Soccer training for balance. Having good balance will give you a subtle edge on the soccer field—one that could make all the difference in that critical moment where your team really needs you to come through. Let’s learn how to maintain good balance on the soccer field.
If, say, you’re dribbling up the soccer field and an opponent bumps into you, you’ll need to be able to shift your body weight appropriately so that you don’t lose control of the soccer ball. Think of the balance players like Diego Maradona, Neymar, Lionel Messi or women’s soccer star Alex Morgan possess. They are all strong on the soccer ball and don’t let players knock them off the ball easily, even when they’re dribbling at speed.
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The key to maintaining balance is to understand that your body is always moving. What do I mean? Well, first of all, try standing on one foot for 30 seconds. Go on, try it! You may have noticed that although you were able to remain standing in one place, your body was still wobbling and oscillating just ever so slightly. You see, it’s impossible to stand perfectly still because your body is constantly transferring energy all over the place, in addition to reacting against external forces such as gravity. Therefore, your goal is to maintain a center of balance by focusing this transfer of energy to work for you, not against you.
Think of your center of balance as a flock of sheep. I know this is far fetched, but play along with me, okay? Imagine some sheep start straying from the flock. This is where sheepdogs (or in this case, your energy) come in. The sheepdog redirects the wandering sheep back to the flock, thus restoring the flock’s size, or in our example, your balance. Your job is to redirect your energy to restore your balance.
Soccer balance: These are some exercises that’ll help you maintain good balance and strength on the soccer field:
- Test how good your balance is to begin with. Stand in place, feet hip-length apart. Raise one foot and do not let it touch the support leg. Try closing your eyes and maintaining your balance for 30 seconds or more. Do not let that foot touch your other leg or the floor, don’t let your body touch anything for support, and don’t hop. How good is your balance? Return to this test to see how your balance has improved.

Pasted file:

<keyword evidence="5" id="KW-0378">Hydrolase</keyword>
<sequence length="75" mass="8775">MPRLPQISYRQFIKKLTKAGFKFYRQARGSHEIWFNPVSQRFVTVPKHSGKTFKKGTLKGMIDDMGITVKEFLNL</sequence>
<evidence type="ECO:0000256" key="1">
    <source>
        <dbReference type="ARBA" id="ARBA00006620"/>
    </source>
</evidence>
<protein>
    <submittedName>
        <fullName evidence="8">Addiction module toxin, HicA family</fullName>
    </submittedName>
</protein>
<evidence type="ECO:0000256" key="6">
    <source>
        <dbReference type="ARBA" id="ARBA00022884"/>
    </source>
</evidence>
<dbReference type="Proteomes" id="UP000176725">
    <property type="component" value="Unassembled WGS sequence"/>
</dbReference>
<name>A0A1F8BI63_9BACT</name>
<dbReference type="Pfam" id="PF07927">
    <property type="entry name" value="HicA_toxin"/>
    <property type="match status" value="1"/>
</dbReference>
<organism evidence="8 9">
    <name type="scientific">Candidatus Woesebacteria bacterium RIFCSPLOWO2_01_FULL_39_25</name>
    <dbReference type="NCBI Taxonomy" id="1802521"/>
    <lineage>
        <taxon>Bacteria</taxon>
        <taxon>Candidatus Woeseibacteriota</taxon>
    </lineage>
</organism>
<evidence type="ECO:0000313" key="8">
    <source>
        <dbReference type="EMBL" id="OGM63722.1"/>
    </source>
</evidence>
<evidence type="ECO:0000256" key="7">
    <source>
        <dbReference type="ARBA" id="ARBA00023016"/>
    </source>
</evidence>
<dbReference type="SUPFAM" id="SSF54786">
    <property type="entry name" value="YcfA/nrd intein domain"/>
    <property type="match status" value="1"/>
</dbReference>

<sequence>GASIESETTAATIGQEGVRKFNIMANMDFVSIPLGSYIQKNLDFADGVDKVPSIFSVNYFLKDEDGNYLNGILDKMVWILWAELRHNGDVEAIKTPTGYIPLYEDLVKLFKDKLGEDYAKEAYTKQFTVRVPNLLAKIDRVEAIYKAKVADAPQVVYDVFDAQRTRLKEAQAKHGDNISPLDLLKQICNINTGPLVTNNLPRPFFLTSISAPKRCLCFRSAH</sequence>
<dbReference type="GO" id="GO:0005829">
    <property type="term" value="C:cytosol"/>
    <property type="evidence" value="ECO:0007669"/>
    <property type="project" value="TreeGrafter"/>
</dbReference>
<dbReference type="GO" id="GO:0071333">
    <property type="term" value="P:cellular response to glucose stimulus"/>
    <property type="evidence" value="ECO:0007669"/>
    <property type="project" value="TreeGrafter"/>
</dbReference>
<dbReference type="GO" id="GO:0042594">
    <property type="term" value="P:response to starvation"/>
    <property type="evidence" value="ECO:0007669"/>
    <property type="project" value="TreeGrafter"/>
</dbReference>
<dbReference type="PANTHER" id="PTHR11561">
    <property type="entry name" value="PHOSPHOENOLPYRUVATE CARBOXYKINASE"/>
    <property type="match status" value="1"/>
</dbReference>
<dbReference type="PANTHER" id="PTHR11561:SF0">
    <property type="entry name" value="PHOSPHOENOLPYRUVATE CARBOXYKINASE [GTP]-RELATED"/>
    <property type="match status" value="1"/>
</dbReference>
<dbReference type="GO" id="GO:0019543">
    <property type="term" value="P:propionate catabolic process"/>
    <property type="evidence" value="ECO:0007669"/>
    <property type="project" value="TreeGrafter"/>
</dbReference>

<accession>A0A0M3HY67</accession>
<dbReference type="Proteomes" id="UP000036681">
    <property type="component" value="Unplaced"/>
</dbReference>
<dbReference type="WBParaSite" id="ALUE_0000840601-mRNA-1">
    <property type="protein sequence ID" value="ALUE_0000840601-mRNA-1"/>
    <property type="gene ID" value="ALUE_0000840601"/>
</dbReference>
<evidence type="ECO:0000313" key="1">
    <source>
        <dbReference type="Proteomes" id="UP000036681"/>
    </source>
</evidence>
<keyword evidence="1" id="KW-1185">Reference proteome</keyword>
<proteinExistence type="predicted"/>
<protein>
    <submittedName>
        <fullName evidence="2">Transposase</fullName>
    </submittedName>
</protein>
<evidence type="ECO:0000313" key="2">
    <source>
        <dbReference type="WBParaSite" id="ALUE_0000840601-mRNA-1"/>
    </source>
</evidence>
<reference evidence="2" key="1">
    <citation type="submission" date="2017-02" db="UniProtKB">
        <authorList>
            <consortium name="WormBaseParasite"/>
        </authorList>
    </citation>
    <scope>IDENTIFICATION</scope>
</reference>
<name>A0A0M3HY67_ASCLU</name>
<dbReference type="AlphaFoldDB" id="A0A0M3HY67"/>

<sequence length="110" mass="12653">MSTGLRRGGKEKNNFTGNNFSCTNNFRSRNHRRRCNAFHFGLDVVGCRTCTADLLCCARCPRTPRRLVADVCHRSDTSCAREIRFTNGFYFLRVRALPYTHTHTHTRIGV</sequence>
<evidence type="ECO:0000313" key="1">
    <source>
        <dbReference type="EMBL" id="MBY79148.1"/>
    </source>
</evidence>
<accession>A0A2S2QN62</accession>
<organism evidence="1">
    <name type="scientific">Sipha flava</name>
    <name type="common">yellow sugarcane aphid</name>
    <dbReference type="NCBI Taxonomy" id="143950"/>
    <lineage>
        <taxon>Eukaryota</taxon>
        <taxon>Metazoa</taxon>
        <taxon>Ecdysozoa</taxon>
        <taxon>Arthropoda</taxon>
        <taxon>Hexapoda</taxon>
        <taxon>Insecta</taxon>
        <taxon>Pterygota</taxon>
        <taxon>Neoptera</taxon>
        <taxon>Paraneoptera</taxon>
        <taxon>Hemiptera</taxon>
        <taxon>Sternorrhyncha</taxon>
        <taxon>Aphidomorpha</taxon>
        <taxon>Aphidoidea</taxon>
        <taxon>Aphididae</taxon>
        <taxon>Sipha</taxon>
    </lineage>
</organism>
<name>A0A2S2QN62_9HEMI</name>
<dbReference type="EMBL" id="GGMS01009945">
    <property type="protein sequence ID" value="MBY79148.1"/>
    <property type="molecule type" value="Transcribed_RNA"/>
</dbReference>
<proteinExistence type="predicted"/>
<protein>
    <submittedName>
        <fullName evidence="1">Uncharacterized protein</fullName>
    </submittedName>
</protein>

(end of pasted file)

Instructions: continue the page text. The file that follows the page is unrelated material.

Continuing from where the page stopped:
- Balance on one foot and toss a medicine ball back and forth in your hands; this strengthens the muscles in the legs and abdomen. It’s even better if two people do it, each on one foot, throwing the ball back and forth.
- Get a foam cylindrical pad to roll your legs upon to work out muscles, along the side of your leg and thighs.
- Yoga is an excellent way to improve your balance and is discussed later in this guide.
- If you live near the coast, surfing is actually a good way to train for balance.
And now here are some more tricky and difficult soccer balance exercises that are excellent for all soccer players:
• Hover Step-Up – Get a fairly heavy box/platform approximately 6-10 inches in height, then stand on top of it, directly on the edge with the back of your foot alongside it. Slowly move your right foot towards your rear until it’s dangling above the ground and bring your body forwards so that your body weight is suspended directly above your left ankle. Want you want is a slight bend in your leg, not a stiff position.
Then, slowly lower body using your left leg until the right foot is about one inch away from the ground. Hold for 10 seconds (and for longer lengths of time later), then return to your original position. Alternate feet. Don’t straighten your legs because you want your gluts and quads to remain contracted at all times. Include weights to increase intensity. Plus, you can increase the height of the box/platform.
• One Leg Dumbbell Squat – Basically, this exercise is a variation of a dip, or a lunge, but here you want to place your hind foot on an elevated surface while holding two dumbbells in both hands. Do around 15 repetitions on each leg. To increase balance put your front foot on an unstable surface, such as a pillow or a narrow wooden board. You can also use one weight and then switch hands halfway during the set.
• One-Leg Deadlift – Stand on one leg while the other leg hovers right above the floor for balance. Hold in each hand a heavy object, such as a dictionary, a dumbbell, a gallon of water, etc., and then squat down as low as you can possibly go, while keeping the back straight as an arrow. For enhanced balance, try doing this with weight only in one hand, then switch hands halfway during the set. Also strengthens the gluts, quads, ankles, and hips.
• Balance Beam – If a balance beam is unavailable, suspend a wooden plank about 1ft off the ground. Then, simply stand on the board or beam with arms stretched out while maintaining balance. Hold weights in one hand to increase balance. Close your eyes for added benefit.
• Jump Step Ball Tweak – First, do a standard jump step. To do this, simply jump forwards from two feet and then land on only one foot. The “ball tweak” part of this exercise comes in when someone feeds you with a soccer ball to strike with the other foot. This is especially useful since it incorporates a soccer ball into the routine.
Learn more: Pump Up the Volume – Weight Lifting